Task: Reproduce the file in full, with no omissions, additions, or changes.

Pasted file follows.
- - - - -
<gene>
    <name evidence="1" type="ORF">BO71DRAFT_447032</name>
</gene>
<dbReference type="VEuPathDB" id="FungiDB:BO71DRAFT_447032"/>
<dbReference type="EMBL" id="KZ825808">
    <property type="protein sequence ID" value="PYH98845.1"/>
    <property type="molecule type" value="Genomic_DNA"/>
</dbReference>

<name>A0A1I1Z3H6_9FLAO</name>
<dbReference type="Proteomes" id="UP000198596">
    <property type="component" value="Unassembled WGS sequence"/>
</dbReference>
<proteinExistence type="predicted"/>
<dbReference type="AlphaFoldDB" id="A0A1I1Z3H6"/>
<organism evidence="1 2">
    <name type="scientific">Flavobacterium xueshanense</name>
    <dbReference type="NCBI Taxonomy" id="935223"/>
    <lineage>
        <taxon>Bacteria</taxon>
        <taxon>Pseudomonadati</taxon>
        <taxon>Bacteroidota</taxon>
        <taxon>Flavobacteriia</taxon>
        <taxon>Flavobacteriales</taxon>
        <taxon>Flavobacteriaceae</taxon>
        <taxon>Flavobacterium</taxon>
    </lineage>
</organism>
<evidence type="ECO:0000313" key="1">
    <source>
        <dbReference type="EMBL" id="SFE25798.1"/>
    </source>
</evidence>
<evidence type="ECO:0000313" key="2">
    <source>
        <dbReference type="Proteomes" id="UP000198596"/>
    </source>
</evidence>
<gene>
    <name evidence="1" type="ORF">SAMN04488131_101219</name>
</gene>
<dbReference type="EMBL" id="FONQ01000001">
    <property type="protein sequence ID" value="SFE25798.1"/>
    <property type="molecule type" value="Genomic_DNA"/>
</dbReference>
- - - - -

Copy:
<gene>
    <name evidence="1" type="ORF">BO71DRAFT_447032</name>
</gene>
<dbReference type="VEuPathDB" id="FungiDB:BO71DRAFT_447032"/>
<dbReference type="EMBL" id="KZ825808">
    <property type="protein sequence ID" value="PYH98845.1"/>
    <property type="molecule type" value="Genomic_DNA"/>
</dbReference>

<name>A0A1I1Z3H6_9FLAO</name>
<dbReference type="Proteomes" id="UP000198596">
    <property type="component" value="Unassembled WGS sequence"/>
</dbReference>
<proteinExistence type="predicted"/>
<dbReference type="AlphaFoldDB" id="A0A1I1Z3H6"/>
<organism evidence="1 2">
    <name type="scientific">Flavobacterium xueshanense</name>
    <dbReference type="NCBI Taxonomy" id="935223"/>
    <lineage>
        <taxon>Bacteria</taxon>
        <taxon>Pseudomonadati</taxon>
        <taxon>Bacteroidota</taxon>
        <taxon>Flavobacteriia</taxon>
        <taxon>Flavobacteriales</taxon>
        <taxon>Flavobacteriaceae</taxon>
        <taxon>Flavobacterium</taxon>
    </lineage>
</organism>
<evidence type="ECO:0000313" key="1">
    <source>
        <dbReference type="EMBL" id="SFE25798.1"/>
    </source>
</evidence>
<evidence type="ECO:0000313" key="2">
    <source>
        <dbReference type="Proteomes" id="UP000198596"/>
    </source>
</evidence>
<gene>
    <name evidence="1" type="ORF">SAMN04488131_101219</name>
</gene>
<dbReference type="EMBL" id="FONQ01000001">
    <property type="protein sequence ID" value="SFE25798.1"/>
    <property type="molecule type" value="Genomic_DNA"/>
</dbReference>